Stock Exchange
Central African Stock Exchange
Search Engines
Economic Portals
Financial Times
BBC News

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Political Outline

Current Political Leaders
President: Felix TSHISEKEDI (since 20 January 2024)
Prime Minister: Jean-Michel Sama LUKONDE (since 15 February 2021)
Next Election Dates
Presidential: 2028
Legislative: 2028
Main Political Parties
Congolese citizens have the formal right to organize political parties. Hundreds of parties exist, organized along ethnic, communal, or regional lines; with the majority having only a regional reach. Key parties at national level include the PPRD (People's Party for Reconstruction and Democracy; left-wing) and the UDPS (Union for Democracy and Social Progress, centre-left) of the current president Félix Tshisekedi. The MLC (Movement for the Liberation of the Congo, right-wing) also gained seats in the two houses of the parliament.
Type of State
Semi-presidential republic.
Executive Power
The Democratic Republic of Congo can be considered a semi-presidential republic. The executive power is vested in the President and in the Prime Minister. The latter is appointed by the President (normally choosing the leader of the party with the majority of seats in the parliament). The President is the head of state and the commander-in-chief of the armed forces, while the Prime Minister is the head of government.
Legislative Power
The legislative power is attributed to the bicameral parliament, formed by the National Assembly (with 500 members elected by direct suffrage) and the Senate (with 108 members elected by the legislatures of the 25 provinces and a former President appointed for life).

Indicator of Freedom of the Press


The world rankings, published annually, measures violations of press freedom worldwide. It reflects the degree of freedom enjoyed by journalists, the media and digital citizens of each country and the means used by states to respect and uphold this freedom. Finally, a note and a position are assigned to each country. To compile this index, Reporters Without Borders (RWB) prepared a questionnaire incorporating the main criteria (44 in total) to assess the situation of press freedom in a given country. This questionnaire was sent to partner organisations,150 RWB correspondents, journalists, researchers, jurists and human rights activists. It includes every kind of direct attacks against journalists and digital citizens (murders, imprisonment, assault, threats, etc.) or against the media (censorship, confiscation, searches and harassment etc.).

World Rank:

Indicator of Political Freedom


The Indicator of Political Freedom provides an annual evaluation of the state of freedom in a country as experienced by individuals. The survey measures freedom according to two broad categories: political rights and civil liberties. The ratings process is based on a checklist of 10 political rights questions (on Electoral Process, Political Pluralism and Participation, Functioning of Government) and 15 civil liberties questions (on Freedom of Expression, Belief, Associational and Organizational Rights, Rule of Law, Personal Autonomy and Individual Rights). Scores are awarded to each of these questions on a scale of 0 to 4, where a score of 0 represents the smallest degree and 4 the greatest degree of rights or liberties present. The total score awarded to the political rights and civil liberties checklist determines the political rights and civil liberties rating. Each rating of 1 through 7, with 1 representing the highest and 7 the lowest level of freedom, corresponds to a range of total scores.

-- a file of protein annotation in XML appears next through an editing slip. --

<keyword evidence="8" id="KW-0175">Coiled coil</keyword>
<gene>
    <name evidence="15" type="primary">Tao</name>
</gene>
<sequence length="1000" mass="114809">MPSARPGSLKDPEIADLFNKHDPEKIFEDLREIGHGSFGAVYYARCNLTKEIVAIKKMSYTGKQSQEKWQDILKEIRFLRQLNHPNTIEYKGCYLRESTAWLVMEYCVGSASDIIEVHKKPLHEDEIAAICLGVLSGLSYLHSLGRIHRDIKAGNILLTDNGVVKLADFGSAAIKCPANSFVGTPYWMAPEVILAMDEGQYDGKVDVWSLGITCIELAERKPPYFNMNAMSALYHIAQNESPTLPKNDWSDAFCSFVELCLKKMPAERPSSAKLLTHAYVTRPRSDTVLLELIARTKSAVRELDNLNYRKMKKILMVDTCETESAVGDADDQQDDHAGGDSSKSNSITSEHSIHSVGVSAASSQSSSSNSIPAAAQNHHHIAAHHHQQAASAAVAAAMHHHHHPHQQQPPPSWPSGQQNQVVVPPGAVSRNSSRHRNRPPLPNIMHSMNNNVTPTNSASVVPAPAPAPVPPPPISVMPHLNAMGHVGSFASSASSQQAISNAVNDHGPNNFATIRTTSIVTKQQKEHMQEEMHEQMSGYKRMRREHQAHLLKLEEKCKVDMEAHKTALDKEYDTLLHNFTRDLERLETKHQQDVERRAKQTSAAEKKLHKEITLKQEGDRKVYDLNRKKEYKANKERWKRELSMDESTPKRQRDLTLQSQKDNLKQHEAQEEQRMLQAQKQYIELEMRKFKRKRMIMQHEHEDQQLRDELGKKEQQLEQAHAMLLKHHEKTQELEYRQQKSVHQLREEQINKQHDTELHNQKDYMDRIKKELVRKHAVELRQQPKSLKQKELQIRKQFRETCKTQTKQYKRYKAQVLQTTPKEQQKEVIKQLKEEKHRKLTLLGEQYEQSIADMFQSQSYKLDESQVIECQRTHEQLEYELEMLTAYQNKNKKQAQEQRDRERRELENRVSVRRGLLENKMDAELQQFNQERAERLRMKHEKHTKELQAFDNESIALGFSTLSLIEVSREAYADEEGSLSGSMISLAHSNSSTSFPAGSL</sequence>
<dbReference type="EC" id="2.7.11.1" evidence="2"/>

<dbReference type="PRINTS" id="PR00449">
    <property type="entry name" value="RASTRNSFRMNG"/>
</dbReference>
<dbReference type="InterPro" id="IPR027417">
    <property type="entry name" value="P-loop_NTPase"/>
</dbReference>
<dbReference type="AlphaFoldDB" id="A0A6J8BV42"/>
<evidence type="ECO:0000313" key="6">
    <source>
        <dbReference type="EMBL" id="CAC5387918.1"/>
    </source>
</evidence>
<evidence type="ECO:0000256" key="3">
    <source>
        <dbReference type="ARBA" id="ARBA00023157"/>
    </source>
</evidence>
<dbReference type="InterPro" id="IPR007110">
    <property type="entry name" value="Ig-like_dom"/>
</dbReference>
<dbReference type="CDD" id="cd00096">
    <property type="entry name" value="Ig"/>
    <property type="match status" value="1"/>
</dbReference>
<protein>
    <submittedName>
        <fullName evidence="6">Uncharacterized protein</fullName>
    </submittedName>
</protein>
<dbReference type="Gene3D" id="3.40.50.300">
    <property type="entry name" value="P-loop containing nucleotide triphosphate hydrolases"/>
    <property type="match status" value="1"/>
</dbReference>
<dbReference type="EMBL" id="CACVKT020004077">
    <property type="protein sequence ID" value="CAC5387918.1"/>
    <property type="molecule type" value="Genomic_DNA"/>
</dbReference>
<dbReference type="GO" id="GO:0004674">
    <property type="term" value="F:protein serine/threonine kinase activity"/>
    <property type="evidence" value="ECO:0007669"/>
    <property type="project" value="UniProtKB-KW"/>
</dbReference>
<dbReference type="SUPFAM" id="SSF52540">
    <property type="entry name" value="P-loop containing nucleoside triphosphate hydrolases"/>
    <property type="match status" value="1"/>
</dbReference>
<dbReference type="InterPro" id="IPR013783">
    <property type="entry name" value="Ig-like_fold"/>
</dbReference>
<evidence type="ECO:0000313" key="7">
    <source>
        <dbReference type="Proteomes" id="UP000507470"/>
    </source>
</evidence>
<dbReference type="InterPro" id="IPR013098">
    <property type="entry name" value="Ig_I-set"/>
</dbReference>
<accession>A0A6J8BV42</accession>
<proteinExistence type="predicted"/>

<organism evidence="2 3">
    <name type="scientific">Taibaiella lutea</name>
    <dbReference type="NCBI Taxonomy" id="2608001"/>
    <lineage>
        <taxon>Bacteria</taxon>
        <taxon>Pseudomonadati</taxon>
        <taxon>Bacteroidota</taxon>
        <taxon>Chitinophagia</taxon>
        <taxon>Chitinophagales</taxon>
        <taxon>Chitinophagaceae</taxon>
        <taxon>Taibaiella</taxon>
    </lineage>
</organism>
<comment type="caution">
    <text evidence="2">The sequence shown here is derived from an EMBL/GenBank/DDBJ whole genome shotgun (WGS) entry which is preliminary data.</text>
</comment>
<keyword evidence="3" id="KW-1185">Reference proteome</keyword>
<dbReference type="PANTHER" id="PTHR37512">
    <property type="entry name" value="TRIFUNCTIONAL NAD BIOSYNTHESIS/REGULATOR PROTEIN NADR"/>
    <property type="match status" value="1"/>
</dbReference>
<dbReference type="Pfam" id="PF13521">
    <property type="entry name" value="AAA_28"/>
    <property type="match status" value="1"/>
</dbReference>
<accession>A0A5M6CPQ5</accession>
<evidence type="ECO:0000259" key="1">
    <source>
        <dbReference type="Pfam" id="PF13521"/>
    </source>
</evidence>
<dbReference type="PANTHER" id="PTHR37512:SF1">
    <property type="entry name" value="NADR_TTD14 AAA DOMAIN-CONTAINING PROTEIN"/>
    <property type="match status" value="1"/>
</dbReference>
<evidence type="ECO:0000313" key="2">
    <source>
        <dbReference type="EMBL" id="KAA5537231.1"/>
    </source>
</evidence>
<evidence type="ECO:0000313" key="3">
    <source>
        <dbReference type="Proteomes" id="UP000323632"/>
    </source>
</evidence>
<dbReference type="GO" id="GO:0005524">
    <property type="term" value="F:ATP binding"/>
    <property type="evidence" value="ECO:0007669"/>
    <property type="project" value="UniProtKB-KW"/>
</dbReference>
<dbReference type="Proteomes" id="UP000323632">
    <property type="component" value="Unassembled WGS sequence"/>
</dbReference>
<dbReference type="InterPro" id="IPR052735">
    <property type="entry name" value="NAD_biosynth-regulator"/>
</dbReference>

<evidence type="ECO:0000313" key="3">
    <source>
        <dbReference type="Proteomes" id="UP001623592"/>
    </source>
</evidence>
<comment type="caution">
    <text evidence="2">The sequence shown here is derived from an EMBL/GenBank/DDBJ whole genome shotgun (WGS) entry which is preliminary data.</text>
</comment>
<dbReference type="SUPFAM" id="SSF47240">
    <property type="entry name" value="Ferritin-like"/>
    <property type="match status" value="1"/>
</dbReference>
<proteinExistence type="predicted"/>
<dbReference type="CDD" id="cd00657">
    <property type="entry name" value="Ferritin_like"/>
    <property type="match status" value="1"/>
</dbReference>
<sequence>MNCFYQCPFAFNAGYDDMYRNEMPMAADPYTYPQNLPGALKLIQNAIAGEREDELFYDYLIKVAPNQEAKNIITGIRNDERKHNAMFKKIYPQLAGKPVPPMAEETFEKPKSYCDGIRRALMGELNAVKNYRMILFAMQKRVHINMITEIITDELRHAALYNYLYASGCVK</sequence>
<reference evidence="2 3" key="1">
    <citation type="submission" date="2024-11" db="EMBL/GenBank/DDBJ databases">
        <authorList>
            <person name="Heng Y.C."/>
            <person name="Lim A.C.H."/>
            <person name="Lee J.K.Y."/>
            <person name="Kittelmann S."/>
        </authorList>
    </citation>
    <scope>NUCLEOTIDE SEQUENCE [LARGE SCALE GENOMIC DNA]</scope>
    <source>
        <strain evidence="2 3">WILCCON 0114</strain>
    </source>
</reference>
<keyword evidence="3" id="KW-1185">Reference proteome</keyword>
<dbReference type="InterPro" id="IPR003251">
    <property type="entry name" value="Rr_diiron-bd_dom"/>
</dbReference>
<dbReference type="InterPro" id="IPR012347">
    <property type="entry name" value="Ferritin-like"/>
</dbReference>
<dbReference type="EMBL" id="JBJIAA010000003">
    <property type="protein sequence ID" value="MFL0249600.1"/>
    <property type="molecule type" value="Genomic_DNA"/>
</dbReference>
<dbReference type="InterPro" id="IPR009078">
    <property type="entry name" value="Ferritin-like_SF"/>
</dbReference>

Not Free

Political freedom in the world (interactive map)
Source: Freedom in the World Report, Freedom House


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COVID-19 Country Response

Travel restrictions
Regularly updated travel information for all countries with regards to Covid-19 related entry regulations, flight bans, test and vaccines requirements is available on TravelDoc Infopage.
To find information about the current travel regulations, including health requirements, it is also advised to consult Travel Regulations Map provided and updated on a daily basis by IATA.
Import & export restrictions
A general overview of trade restrictions which were adopted by different countries during the COVID-19 pandemic is available on the International Trade Centre's COVID-19 Temporary Trade Measures webpage.
Economic recovery plan
For the general overview of the key economic policy responses to the COVID-19 pandemic (fiscal, monetary and macroeconomic) undertaken by the government of the Democratic Republic of Congo, please consult the country's dedicated section in the IMF’s Policy Tracker platform.
Support plan for businesses
For an evaluation of impact of the Covid pandemic on SMEs and an inventory of country responses to foster SME resilience, refer to the OECD's SME Covid-19 Policy Responses document.
You can also consult the World Bank's Map of SME-Support Measures in Response to COVID-19.


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Latest Update: May 2024